High-low stud, no qualifier
Another form of high-low split stud is played under the same rules as stud-8 with one major exception—there is no qualifier required for the low half of the pot. Often referred to as Q, it is much less common than stud-8, and is generally played at higher limits.
Mississippi stud was created to make seven-card stud play better at no limit and pot limit, and is slowly becoming popular for that reason. It is also often played with a betting structure more typical of limit Texas hold 'em: fixed limit with the last two rounds double the limit of the first two. The bring-in should be less than the first-round limit.
Initial deal is as in standard seven-card stud. After the first betting round, two upcards are dealt to each player, so each now has two down and three up (so unlike standard stud there is no betting on "fourth street"). A second betting round is followed by one more upcard and a third betting round. Finally, the last card is dealt face up, so that each player ends with two downcards and five upcards. Because each player has five upcards on the last round, straights, flushes, and full houses count as "high hand exposed" for the purpose of determining who must bet first. After the seventh street bet there is a normal showdown.
Can also be played with low hands, or high-low split. If three downcards are dealt initially instead of two, with the restriction that no more than two of them can be used in the final hand, this variation is called Murrumbidgee stud.
Various forms of roll your own five-card stud, often with a stripped deck and wild cards, are called Mexican stud, Mexican poker, or stud loco. One such variant played by the Casino San Pablo in northern California has these rules: 8s, 9s, and 10s are stripped from the deck, and a single joker is added (the deck therefore contains 41 cards). The 7-spot and the J become consecutive, so that 5-6-7-J-Q is a straight. A flush beats a full house (with fewer cards of each suit, they are harder to get). The joker plays as a bug if it is face up, and fully wild if it is face down. The game is played as five-card stud choose-before roll your own. It is usually played with a very high ante, and the high card on the first round pays the bring-in.
The game of Shifting sands is Mexican stud in which each player's hole card (and all others of that rank) are wild for that player only.
Caribbean Stud Poker is a casino game that has been developed using the poker hands and general rules of 5 card stud poker. The game combines poker elements and standard table game elements in that each player dealt into the hand is playing against the dealer. Originally invented by famed gambling author David Sklansky using the name Casino Holdem with some slight rule variations, the game was first introduced at the Grand Holiday Casino and eventually all the remaining hotels in Aruba in the 1980s.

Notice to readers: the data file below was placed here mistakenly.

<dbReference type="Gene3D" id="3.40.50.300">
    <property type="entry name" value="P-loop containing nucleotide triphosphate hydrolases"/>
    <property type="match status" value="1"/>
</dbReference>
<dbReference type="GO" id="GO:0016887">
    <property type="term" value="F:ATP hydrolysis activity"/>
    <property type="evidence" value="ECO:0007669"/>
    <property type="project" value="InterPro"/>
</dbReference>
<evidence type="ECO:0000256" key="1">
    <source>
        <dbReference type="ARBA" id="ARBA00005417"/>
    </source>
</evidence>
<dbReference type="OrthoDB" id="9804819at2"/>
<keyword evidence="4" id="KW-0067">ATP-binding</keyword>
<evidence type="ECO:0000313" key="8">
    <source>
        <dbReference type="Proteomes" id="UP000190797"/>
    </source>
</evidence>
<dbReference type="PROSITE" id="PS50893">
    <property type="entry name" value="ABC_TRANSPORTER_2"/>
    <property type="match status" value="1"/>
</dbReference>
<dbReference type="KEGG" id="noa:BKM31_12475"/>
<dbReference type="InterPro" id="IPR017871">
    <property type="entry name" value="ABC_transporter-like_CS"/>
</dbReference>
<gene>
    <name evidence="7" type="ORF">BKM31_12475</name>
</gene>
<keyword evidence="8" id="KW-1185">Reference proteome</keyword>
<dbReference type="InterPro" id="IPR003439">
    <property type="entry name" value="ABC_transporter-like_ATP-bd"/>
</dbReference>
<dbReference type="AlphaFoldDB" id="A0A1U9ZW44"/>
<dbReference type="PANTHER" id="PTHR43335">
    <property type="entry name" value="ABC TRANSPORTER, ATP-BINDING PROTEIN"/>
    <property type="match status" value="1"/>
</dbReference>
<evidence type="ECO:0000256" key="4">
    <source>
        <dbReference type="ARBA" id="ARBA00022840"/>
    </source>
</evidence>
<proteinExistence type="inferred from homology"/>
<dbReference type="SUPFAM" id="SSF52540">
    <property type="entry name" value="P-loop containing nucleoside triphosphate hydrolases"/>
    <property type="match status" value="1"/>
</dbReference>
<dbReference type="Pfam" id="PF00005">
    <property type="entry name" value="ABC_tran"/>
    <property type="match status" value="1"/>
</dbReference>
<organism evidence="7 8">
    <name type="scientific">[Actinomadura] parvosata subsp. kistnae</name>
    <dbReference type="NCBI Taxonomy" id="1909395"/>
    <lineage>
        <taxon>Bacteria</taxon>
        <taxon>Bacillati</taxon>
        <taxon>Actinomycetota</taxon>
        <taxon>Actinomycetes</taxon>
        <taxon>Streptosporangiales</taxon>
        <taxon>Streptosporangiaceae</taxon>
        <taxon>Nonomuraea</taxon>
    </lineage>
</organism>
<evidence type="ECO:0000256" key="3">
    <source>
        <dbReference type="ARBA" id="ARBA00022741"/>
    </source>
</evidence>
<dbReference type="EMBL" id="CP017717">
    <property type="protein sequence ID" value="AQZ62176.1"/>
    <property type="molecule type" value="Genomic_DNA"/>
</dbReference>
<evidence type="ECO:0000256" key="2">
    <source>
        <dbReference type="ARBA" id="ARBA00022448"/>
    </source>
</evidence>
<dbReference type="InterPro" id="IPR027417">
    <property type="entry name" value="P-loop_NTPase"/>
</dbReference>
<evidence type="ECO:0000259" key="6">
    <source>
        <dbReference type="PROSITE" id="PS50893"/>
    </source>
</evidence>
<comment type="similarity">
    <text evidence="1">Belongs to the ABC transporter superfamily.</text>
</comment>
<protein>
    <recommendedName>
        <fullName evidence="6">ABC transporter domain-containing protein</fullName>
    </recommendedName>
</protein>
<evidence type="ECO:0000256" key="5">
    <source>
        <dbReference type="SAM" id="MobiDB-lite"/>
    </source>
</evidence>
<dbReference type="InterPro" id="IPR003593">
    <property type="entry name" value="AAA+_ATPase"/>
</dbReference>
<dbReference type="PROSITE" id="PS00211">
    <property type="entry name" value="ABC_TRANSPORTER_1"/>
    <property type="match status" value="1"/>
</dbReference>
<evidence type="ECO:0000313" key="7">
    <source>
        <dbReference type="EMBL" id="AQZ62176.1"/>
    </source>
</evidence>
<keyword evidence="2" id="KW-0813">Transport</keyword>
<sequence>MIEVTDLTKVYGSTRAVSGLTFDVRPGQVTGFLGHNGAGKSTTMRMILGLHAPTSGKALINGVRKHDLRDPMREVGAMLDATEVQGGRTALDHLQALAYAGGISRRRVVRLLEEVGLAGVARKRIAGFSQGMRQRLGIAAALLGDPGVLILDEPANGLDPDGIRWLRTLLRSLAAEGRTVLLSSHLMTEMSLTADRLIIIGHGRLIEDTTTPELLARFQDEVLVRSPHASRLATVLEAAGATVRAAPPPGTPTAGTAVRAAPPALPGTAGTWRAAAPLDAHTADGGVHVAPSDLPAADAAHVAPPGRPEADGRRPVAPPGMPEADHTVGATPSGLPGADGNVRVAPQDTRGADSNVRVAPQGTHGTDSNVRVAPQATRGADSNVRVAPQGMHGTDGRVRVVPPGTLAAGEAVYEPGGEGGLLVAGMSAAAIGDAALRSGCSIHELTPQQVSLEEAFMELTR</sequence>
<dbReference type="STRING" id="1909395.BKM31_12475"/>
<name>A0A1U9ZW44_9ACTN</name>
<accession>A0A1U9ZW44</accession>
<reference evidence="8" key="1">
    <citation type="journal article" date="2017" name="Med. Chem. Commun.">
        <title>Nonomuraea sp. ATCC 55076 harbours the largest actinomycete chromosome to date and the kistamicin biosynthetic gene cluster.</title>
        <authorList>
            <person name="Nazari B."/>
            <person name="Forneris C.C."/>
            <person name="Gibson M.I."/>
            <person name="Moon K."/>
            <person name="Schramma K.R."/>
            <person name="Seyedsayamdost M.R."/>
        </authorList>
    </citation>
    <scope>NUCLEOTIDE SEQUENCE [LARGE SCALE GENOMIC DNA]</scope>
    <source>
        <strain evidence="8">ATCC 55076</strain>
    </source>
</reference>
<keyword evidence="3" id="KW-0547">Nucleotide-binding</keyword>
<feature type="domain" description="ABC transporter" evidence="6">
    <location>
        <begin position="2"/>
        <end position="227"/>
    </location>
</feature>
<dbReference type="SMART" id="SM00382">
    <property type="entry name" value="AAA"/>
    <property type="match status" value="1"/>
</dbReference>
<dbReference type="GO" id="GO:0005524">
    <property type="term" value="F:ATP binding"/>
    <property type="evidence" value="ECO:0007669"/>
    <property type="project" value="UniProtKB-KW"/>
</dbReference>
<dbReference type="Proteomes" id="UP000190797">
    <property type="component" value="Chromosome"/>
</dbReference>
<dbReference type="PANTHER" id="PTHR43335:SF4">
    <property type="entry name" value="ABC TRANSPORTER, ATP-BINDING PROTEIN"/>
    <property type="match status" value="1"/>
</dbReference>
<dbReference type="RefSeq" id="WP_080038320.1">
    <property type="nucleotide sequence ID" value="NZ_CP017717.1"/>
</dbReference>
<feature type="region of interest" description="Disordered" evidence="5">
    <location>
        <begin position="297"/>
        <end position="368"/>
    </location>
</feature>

- Five-card stud played high-low split with an added twist round is called Option alley or five-card option.
- The game Scandinavian stud or Sökö is five-card stud with two new hand values added: Four-card flush and four-card straight. Hand ranking is therefore: High card, one pair, four-card straight, four-card flush, two pair and then on as usual. A four-card straightflush is not a hand in itself, it's merely counts as a four-card flush.
- The term English stud is used ambiguously to refer to several games, including six-card stud played 1-4-1 with a twist (also called six-card option), London lowball, and a seven-card stud game where both sixth street and seventh street are twist rounds.
- In the game of seven-card flip, each player is dealt four cards face down, and chooses two of them to turn up. All cards are turned up simultaneously after everyone has chosen. As this point, the game proceeds as if it were standard seven-card stud starting on fourth street.
- Kentrel, or "48", is a seven-card stud variation which starts with each player being dealt four downcards. Each player must then discard one, choose one of the remaining three to turn face up (leaving two down and one up as normal), and then proceed as with eight-or-better high-low stud.
- The game of Show Hand, which is not commonly played but made famous by Hong Kong gambling films, is a twist in 5 card stud. Players with the highest face up cards decide whether to check the round or raise; or, if the player with the highest face up card or hand checks, it will proceed to the next street. However, the last round of betting after the river is dealt is unlimited. In Show hand poker the last card is dealt face down. Players now choose from 1 of the 2 face down cards to reveal to other players. This variant is usually played with a set time-limit and bet limit to prevent players from taking advantage of checks and not betting to prolong the game.